Open Source the US and French Pastries OWF14

Open Source, the US and French Pastries #OWF14

4 minute read
David Roe avatar

The seventh Paris Open World Forum (OWF) opened today in … well, where you might expect — Paris. And this year it’s all about reclaiming data. Not just about the data you use to carry out everyday business tasks, but about the kind of data that gets lost when IT companies close down the source.

Interestingly, even the password for access to the Wi-Fi system here underscores the drive of this conference, which is, according to Florent Zara, OWF president, is about demonstrating how enterprises and users can regain control of their data.

Numerous Players

“I truly believe free and open source are the best way for all of us to gain digital independence at every level. I also want to light a fuse on security and privacy, two topics you can’t ignore anymore. In my opinion, only FLOSS solutions can give appropriate answers,” Zara said today.

This is the focus of the two-day conference that runs through tomorrow, and is drawing a strong showing from local and international companies. Paris has a number of open source vendors that readers of CMSWire will be familiar with, including Jahia and Nuxeo.

Patrice Bertrand, president of the CNLL, an organization representing open source enterprises in France, said there are 330 players focused on FLOSS (the French equivalent of FOSS), includingsoftware vendors, service providers, integrators, consultants and trainers.

This, however is not just a local event. It’s a real global forum, with representation from many US heavy hitters. And in a sense, global connections are what this event is about. It's about building an open source bridge or reaffirming the presence of that bridge, especially between France and the US.

During the conference, open source geeks — and I mean that in the nicest way possible — are gathering in an annex of the George V hotel just off the Champs Elysees. You've probably heard of the hotel, popularized in numerous movies, including Woody Allen’s Midnight in Paris.

Did I Mention the Setting?

The George V is located in one of the ritziest quarters in Paris, only a stone's throw from the Louis Vuitton mega store (if you can accurately apply the word "mega" to Louis Vuitton). It's also a beautiful time of year here, which has nothing to do with the open world forum but worth mentioning in a story that evokes images of the City of Lights.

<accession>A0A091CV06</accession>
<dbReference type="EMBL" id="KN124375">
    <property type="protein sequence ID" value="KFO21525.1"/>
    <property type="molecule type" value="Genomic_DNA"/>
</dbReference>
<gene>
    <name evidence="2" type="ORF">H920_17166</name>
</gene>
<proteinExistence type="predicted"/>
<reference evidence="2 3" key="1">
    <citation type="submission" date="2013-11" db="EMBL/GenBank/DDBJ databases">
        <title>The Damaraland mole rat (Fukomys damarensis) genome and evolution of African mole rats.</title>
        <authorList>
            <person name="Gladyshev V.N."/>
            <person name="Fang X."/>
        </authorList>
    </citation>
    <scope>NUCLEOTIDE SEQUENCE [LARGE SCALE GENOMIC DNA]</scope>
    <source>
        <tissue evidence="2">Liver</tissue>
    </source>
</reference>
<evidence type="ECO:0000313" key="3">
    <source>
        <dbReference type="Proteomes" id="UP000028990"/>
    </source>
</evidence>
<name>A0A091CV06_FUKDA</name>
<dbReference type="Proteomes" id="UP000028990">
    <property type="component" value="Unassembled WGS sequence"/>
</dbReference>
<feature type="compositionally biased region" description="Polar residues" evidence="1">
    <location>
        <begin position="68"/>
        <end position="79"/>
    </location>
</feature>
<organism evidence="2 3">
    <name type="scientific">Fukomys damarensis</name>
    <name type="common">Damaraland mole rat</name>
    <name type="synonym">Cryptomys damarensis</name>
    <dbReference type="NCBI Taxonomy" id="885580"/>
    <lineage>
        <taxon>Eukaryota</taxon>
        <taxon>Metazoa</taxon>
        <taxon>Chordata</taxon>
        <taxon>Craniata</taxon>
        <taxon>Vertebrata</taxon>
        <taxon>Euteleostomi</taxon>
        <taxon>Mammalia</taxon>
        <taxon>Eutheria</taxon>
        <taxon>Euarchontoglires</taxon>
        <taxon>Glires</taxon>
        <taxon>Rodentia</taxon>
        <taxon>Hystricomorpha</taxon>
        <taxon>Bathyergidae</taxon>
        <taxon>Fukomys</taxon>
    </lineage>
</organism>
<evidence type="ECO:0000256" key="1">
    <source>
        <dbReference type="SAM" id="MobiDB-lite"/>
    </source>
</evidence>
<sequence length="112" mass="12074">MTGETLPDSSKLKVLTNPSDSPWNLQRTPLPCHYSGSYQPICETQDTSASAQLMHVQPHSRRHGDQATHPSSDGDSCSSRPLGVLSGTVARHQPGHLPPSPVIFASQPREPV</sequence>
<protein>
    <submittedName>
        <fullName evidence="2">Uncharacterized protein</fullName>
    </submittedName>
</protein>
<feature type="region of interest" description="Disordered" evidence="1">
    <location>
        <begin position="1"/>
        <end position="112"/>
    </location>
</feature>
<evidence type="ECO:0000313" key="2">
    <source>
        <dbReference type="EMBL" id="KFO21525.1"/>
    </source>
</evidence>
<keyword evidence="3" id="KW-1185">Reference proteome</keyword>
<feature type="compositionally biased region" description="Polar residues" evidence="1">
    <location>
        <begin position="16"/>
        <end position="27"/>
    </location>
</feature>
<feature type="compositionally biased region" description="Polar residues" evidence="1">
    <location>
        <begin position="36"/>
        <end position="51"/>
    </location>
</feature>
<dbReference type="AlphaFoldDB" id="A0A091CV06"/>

There is a point to all the Paris-speak. Firstly, it demonstrates that at least in France, open source is respectable – it’s good business. Secondly, it demonstrates the importance this conference has for the French, European and IT and open source communities. It also shows how seriously the city takes open source and flies its open source credentials.

Learning Opportunities

Last night, for example, at a pre-event social, politicians from the Paris town hall and the regional administration brushed shoulders with open source vendors and thinkers who are driving this week's event.

From across the Atlantic, there are numerous big names, including IBM, Microsoft, HP and Oracle. The president of Mozilla Europe, Tristan Nitot, will address participants today will be giving a presentation at the end of the first day, and representatives from Red Hat, Ubuntu, Drupal and WordPress are making appearances, too.

Good Discussion, Better Pastry

Martin Michlmayr, HP’s open source community expert in Europe, Mael Brunet, director of European Policy and Government relations for OpenForum Europe, and Zara, the OWF president, are all on the agenda..

Most of these companies are present because of the substantial IT industry in and around Paris. And there’s nothing like a conference and the promise of fresh pastries to drag the most recalcitrant out of bed and down town.

And yes, it is Paris. So the coffee is good, the pastries plentiful. It is not a cliché. The French may like their open source and we’re hearing a lot about it during this conference. But they also like their pastries, and on that front, things are looking exceptionally good.

Title image by Noreen Seebacher / all rights reserved.